1: How did farmers begin genetic breeding years ago

burgerutterlyBiotechnology

Dec 11, 2012 (4 years and 8 months ago)

181 views

Name _____
___________________________________ Date _____________________

Biology 11.3 Genetic Engineering in Agriculture


1



1: How did farmers begin genetic breeding years ago?






2: What do we do to plants today with genetic engineering?







3: Name two ways genetic engineering can change plants?







4: Why might you want to genetically engineer a plant to be able to
resist a
common weedkiller?







5: Why might you want to modify a plant to make it unappetizing to certain
insects?






Name _____
___________________________________ Date _____________________

Biology 11.3 Genetic Engineering in Agriculture


2

6: How have scientists improved the quality of food in Asia through
modifying rice genes?






7: What are some of the risks that sci
entists worry about with genetically
altered crops?







8: Why might creating crop plants that are immune to a certain weedkiller
create tougher weeds in the long run?








9:
Is there a danger of genes introduced into a plant spreading to plants in
the wild?







10: A plant is genetically engineered to repel an insect that usually eats it. If
one out of one hundred insects still finds it likes the plant, and uses it as a
food source, what could develop?




Name _____
___________________________________ Date _____________________

Biology 11.3 Genetic Engineering in Agriculture


3

11: What does it do when you add a growth

hormone to a cows food supply?







12: What might be a benefit of adding human genes to a farm animal? What
might you create?








13: What do we call animals that have had human genes added?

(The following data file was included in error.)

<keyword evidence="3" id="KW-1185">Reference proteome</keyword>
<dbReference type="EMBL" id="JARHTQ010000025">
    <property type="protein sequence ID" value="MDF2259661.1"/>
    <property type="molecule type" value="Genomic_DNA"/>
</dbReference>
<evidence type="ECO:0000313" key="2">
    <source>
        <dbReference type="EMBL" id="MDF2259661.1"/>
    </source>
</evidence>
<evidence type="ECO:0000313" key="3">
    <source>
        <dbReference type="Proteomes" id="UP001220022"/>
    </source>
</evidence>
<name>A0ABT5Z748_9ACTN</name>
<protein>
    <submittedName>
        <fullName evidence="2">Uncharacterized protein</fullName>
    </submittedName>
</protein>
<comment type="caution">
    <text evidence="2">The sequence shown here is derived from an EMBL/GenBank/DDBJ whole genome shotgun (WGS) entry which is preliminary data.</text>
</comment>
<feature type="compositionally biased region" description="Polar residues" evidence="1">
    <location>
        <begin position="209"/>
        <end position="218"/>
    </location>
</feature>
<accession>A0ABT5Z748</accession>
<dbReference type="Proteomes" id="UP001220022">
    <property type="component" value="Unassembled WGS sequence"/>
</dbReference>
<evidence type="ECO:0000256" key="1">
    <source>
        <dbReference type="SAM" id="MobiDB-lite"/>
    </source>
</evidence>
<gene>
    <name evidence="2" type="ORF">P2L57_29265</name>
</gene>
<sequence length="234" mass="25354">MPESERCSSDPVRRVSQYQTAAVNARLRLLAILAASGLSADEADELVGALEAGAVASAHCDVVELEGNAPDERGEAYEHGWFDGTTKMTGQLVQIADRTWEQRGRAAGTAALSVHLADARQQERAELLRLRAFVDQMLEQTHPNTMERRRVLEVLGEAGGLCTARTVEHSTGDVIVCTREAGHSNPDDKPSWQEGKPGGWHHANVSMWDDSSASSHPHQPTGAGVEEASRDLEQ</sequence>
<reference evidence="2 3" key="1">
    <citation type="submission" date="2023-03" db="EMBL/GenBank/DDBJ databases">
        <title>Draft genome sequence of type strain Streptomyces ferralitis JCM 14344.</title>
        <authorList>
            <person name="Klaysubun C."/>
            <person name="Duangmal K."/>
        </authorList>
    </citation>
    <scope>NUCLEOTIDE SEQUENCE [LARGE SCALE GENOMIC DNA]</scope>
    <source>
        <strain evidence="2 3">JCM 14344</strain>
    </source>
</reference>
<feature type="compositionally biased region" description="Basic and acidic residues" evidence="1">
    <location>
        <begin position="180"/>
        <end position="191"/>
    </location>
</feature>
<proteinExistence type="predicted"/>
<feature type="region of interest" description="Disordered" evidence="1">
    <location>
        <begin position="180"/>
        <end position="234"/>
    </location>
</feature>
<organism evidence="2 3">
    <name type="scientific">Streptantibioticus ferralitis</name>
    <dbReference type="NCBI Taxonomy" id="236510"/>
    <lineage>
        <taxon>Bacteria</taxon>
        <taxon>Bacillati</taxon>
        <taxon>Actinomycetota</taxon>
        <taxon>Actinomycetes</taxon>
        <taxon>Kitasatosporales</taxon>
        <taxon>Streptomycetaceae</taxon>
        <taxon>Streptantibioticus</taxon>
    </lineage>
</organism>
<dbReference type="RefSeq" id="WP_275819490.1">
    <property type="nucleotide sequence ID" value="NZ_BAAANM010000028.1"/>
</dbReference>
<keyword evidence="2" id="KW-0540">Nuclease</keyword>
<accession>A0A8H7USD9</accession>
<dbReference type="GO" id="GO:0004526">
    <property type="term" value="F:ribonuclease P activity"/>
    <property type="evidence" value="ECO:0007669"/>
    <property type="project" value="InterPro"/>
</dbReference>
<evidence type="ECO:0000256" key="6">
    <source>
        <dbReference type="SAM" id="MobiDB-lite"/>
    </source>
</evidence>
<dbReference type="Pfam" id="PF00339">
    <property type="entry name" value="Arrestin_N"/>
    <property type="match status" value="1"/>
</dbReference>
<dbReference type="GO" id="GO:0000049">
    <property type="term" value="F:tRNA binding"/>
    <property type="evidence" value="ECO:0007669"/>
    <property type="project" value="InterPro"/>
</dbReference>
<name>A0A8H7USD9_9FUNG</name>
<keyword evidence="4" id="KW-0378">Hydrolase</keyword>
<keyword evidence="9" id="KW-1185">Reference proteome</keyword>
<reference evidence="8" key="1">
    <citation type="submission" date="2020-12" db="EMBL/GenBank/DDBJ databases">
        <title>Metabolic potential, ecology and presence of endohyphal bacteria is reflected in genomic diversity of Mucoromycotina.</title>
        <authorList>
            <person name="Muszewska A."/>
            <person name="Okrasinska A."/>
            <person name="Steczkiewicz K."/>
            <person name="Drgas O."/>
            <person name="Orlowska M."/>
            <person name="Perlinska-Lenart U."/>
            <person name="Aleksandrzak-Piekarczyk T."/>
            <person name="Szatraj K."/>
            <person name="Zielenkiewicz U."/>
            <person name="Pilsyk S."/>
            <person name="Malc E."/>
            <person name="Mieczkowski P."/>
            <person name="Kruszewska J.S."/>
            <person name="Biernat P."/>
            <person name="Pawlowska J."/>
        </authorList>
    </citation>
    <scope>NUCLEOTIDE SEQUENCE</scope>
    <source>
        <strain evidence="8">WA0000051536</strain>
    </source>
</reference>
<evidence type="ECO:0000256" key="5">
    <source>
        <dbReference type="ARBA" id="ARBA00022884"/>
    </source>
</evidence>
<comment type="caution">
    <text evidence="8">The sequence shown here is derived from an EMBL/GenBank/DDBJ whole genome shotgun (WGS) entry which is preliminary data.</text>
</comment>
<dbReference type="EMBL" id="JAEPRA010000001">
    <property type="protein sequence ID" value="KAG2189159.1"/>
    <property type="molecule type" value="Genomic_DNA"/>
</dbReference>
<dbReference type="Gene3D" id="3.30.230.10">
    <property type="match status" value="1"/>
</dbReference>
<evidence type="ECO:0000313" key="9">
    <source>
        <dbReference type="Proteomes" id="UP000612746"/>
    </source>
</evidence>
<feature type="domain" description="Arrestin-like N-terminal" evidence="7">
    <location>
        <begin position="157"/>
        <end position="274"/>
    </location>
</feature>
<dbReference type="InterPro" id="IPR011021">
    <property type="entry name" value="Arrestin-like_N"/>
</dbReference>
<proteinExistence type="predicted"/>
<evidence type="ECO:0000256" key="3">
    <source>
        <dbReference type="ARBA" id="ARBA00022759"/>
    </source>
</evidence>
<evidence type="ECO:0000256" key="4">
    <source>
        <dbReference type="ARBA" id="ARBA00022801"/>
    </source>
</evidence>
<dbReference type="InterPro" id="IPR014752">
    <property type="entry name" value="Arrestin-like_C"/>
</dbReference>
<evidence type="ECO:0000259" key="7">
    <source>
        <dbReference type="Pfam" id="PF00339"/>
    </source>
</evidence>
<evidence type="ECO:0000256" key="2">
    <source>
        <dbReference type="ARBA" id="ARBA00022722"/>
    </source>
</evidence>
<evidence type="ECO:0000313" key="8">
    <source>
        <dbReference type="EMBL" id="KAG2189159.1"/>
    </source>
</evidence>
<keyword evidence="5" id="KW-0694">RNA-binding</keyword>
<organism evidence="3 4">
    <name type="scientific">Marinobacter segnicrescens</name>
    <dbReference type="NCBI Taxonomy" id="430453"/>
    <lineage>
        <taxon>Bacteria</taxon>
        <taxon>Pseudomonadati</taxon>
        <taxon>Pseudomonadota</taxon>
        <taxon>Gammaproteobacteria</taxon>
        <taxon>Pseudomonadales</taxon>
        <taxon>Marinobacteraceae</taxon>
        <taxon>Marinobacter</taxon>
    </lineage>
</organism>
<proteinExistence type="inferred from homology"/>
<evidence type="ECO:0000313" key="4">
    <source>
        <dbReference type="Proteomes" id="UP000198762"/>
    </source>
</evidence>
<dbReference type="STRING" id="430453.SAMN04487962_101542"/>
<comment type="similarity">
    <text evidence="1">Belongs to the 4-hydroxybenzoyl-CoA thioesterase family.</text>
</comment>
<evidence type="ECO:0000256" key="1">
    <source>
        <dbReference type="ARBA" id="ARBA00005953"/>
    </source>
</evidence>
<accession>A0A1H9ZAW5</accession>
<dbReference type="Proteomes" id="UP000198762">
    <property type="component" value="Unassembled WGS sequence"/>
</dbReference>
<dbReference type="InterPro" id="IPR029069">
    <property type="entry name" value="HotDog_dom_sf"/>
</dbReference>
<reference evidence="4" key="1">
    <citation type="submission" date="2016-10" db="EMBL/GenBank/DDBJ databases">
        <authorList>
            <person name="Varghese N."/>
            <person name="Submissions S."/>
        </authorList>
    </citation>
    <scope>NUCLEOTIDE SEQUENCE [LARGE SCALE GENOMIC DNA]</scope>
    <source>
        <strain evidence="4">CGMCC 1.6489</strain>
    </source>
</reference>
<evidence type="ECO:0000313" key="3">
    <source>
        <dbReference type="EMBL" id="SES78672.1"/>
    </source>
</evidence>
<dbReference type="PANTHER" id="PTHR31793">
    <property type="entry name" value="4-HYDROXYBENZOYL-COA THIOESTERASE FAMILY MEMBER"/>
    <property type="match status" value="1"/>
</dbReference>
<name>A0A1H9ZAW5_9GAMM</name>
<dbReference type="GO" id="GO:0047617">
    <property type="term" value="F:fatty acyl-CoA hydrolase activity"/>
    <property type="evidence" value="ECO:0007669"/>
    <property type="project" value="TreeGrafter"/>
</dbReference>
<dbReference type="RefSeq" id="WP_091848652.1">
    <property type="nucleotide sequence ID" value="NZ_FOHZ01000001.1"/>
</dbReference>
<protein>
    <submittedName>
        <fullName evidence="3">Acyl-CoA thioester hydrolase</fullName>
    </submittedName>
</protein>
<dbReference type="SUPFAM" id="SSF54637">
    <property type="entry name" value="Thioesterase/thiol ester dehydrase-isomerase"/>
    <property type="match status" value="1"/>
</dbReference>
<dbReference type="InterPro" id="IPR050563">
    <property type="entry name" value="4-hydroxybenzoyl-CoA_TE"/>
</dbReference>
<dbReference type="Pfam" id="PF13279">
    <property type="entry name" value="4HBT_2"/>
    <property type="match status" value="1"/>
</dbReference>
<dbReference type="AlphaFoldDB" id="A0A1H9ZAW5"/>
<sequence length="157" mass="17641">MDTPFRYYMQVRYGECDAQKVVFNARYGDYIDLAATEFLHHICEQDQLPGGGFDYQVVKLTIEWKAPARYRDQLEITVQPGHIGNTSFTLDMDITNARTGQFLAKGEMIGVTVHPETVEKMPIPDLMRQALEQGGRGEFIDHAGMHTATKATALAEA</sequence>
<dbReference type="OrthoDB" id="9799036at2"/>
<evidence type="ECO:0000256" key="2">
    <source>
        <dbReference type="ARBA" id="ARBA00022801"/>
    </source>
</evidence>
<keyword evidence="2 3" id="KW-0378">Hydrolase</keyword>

14: What happens in cloning? When did the first succ
essful clone happen of
an animal?







15: What is a differentiated cell?







Name _____
___________________________________ Date _____________________

Biology 11.3 Genetic Engineering in Agriculture


4


16: In the first cloning experiment, what was an electric shock used for?







17:
Why was Dolly famous? What was different about her than any other
sheep ever born?








18: Only a few cloned animals ever survive. What happens to many of these
clone attempts?







19: Wherein do the technical problems of reproductive cloning lie that
causes these cloning experiments to fail at a high ratio?







20: What is genomic impri
nting?





Name _____
___________________________________ Date _____________________

Biology 11.3 Genetic Engineering in Agriculture


5


21: In genomic imprinting, chemical changes made to DNA prevent what from
happening?








22: How is a gene usually locked into an “off” position?









23: How do the bulky methyl groups affect the polymerase enzymes affect
the ability to
read and transcribe the gene?











24: What happens when the methyl groups are removed as the animal
develops toward maturity?






Name _____
___________________________________ Date _____________________

Biology 11.3 Genetic Engineering in Agriculture


6

25: Name a process of a cloned animal’s formation that relies on precise
genomic imprinting?










26:
How long does

genomic imprinting usually take in sperm cells? In egg
cells?










27: In cloning, the new egg made with the inserted nucleus starts to divide
within minutes. Why does the reprogramming process fail at this point in
cloning?